Top 10% of American Households Own 84% of Stocks

Top 10% of American Households Own 84% of Stocks


Research conducted by Edward N. Wolff, an American economist who published work for the National Bureau of Economic Research, shows the consolidation of wealth in American society. Equity ownership in corporations is concentrated to such a degree that 84% of stocks are owned by just 10% of the population.

The richest 10% of households owned 90% of stocks in 1983, the figure decreased to 77% in 2001, and has since rebounded to 84% as of 2016. While the research paper accurately describes reality of concentrated equity ownership in this country, an explanation as to why such a large amount of stock is accumulated amongst a relatively small group of people is required.

According to the research, “The number of millionaires (standardized to 1995 dollars) almost doubled between 1989 and 2001, the number of “penta-millionaires” ($5,000,000 or more) increased three and a half times, and the number of “deca-millionaires” ($10,000,000 or more) grew more than five-fold.” (Wolff, 12)

Under capitalism, production is social but the ownership over the means of production is private. A relatively small group of people, the capitalist class, has a monopoly over the ownership of the means of production. As such, they receive to the profits produced by the working class in the form of dividends, interest, profit of enterprise, etc.

For example, suppose an investor has a $1,000,000 diversified portfolio of stocks, bonds, and other financial instruments that has an overall yield of 5%. Under such conditions there would be an annual yield of $50,000 which is appropriated by the investor and can either take the form of cash or it can be reinvested into even more shares.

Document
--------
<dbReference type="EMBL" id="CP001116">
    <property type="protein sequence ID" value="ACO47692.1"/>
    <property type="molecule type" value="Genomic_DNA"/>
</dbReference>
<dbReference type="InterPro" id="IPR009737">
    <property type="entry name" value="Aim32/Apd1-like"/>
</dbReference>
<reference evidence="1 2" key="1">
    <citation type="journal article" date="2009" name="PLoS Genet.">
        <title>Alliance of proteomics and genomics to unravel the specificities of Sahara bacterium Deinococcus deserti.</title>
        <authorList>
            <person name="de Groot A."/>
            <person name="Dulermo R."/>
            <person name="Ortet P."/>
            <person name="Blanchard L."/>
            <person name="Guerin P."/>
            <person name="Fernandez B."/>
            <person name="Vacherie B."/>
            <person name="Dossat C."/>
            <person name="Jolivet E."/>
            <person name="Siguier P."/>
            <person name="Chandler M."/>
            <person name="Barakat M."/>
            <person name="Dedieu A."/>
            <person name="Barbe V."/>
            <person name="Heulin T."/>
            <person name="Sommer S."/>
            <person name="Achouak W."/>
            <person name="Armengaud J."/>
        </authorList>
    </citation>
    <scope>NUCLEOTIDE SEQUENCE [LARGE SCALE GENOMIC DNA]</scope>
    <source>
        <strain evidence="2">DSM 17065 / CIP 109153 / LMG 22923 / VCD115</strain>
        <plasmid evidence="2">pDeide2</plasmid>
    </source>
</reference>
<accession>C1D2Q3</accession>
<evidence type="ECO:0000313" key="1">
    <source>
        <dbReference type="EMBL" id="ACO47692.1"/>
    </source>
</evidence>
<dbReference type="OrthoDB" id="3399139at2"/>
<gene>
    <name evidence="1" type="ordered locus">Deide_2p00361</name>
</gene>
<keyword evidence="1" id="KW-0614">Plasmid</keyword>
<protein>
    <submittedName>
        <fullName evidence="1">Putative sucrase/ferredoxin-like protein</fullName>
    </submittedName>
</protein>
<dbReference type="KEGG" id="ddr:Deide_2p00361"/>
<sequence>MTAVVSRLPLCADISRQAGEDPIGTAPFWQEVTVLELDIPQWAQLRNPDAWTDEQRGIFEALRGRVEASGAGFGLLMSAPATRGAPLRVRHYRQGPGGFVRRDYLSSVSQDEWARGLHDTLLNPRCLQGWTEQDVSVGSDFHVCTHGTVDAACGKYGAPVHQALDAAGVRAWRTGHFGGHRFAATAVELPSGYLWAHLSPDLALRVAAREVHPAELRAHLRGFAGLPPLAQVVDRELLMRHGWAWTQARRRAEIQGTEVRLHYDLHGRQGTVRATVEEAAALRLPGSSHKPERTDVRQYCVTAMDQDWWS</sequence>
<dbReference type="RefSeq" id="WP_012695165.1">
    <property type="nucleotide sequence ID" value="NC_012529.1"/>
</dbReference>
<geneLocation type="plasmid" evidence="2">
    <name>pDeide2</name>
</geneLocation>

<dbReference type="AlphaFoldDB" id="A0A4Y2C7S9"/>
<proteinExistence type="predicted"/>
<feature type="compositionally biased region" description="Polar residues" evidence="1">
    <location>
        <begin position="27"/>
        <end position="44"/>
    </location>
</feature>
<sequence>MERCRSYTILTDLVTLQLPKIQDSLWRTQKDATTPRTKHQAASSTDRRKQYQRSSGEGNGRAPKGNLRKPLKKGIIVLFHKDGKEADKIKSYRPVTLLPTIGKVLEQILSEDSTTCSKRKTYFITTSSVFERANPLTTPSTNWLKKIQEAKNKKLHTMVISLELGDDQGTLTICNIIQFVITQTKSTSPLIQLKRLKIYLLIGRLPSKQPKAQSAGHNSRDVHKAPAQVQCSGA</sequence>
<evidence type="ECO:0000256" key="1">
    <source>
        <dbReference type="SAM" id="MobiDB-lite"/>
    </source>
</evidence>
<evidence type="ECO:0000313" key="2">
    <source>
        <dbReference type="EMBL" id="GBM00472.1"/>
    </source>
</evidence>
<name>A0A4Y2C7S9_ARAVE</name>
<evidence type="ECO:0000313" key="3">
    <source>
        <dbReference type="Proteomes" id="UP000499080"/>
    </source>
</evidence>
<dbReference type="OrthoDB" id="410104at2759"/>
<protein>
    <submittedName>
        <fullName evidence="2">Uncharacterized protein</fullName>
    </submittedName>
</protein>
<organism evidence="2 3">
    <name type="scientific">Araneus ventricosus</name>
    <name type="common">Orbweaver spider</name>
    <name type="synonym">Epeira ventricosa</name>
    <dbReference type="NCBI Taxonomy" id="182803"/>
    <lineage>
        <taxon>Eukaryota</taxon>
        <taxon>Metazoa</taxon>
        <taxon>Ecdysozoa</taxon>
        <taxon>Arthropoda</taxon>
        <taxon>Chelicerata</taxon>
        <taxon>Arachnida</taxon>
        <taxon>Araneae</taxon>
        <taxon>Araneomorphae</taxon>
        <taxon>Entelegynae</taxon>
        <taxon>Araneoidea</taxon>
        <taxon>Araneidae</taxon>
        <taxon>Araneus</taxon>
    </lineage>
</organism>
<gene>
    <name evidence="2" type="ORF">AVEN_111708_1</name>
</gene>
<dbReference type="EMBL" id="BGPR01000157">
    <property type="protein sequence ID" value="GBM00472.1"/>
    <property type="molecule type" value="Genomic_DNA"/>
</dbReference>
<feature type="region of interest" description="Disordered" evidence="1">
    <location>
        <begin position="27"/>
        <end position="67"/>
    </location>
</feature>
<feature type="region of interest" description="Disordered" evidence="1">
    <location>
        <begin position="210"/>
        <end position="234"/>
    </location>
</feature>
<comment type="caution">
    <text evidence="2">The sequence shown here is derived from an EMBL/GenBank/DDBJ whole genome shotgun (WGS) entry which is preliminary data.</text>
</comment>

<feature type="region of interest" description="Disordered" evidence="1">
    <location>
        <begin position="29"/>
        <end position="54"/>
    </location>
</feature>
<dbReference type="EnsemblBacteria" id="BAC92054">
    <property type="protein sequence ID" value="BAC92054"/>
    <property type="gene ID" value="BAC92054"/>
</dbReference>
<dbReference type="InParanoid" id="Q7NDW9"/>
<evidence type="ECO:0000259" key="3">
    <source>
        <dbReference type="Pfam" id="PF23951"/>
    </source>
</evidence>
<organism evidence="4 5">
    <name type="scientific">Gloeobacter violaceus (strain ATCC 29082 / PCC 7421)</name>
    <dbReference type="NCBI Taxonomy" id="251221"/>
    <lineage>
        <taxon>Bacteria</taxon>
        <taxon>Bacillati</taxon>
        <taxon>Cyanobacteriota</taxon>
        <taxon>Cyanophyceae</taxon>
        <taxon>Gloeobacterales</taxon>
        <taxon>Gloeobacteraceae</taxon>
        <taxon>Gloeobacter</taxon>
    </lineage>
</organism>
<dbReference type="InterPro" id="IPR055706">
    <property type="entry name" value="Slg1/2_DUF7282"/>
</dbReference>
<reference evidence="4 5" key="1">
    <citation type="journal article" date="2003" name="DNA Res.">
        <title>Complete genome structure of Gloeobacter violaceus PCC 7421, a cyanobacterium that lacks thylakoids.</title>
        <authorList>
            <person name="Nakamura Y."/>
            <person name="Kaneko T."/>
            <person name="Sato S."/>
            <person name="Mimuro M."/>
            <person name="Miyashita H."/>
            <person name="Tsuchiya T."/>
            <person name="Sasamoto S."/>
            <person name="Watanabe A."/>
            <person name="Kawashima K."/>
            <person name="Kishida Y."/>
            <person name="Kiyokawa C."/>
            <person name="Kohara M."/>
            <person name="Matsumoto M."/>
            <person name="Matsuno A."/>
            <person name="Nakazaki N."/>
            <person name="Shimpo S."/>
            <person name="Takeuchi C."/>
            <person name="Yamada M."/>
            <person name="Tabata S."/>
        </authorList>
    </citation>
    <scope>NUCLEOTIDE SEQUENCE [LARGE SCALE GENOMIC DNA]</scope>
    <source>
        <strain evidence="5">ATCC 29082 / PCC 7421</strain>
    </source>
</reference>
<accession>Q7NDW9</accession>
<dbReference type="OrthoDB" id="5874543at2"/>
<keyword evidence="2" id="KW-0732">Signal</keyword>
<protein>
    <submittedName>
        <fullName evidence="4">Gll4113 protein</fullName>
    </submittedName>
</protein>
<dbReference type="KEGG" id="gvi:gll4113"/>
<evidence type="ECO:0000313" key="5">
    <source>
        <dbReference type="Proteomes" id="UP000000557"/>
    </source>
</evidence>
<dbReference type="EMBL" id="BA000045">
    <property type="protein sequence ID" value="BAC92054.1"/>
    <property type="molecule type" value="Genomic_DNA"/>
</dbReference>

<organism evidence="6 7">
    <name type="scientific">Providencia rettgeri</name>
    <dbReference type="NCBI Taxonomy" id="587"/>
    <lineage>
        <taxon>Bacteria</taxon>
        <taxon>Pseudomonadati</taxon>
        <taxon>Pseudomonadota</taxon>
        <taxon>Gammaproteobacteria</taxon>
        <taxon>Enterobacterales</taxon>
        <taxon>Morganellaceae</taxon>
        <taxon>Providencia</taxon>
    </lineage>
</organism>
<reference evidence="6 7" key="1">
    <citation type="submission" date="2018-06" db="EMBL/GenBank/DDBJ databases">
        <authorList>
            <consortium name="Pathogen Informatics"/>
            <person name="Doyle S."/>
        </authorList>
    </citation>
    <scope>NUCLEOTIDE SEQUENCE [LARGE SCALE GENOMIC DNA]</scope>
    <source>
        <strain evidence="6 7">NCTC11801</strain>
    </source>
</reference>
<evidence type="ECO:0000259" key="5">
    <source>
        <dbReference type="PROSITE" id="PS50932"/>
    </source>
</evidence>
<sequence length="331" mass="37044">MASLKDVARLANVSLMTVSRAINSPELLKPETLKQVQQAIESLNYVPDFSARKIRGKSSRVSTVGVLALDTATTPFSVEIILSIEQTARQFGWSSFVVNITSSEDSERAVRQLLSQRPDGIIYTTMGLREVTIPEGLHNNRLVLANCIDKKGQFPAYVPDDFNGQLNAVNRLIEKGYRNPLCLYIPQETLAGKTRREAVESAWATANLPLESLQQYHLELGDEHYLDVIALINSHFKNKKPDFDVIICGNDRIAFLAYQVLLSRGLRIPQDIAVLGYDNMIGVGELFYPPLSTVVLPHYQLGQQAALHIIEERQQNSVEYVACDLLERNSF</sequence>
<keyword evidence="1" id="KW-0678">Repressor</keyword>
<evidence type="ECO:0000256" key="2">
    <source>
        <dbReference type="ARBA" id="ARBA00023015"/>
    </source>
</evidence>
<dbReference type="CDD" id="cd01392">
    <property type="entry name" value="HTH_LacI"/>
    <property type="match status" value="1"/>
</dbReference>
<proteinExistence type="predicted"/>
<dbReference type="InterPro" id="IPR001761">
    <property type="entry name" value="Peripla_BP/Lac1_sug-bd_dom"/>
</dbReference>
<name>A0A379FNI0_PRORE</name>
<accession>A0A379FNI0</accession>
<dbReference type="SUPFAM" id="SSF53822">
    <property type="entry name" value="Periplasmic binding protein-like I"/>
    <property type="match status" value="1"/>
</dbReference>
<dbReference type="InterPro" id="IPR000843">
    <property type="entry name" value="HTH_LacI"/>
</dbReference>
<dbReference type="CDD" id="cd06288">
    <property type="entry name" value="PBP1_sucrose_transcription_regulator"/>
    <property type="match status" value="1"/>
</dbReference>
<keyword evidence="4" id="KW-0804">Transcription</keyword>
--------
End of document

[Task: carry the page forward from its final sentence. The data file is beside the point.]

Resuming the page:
This example demonstrates how capital functions in reality. A definite sum of money is invested which yields profit or surplus value to the owner after a definite period of time. This monetary profit is the monetary expression of unpaid labor performed by the working class in production.

The topic of “income inequality” is a reflection of a phenomenon specific to the capitalist mode of production, the accumulation of profit by the capitalist class. The owners of large quantities of shares are able to become even more wealthy due to their position as owners of the means of production. Workers, by contrast, are deprived of ownership of the means of production and need to sell their labor power to the capitalist class for a wage to survive. It should come as no surprise that under such conditions, the private ownership of the means of production by the capitalist class, a small cabal of capitalists will have major ownership of the financial assets while the mass of people do not.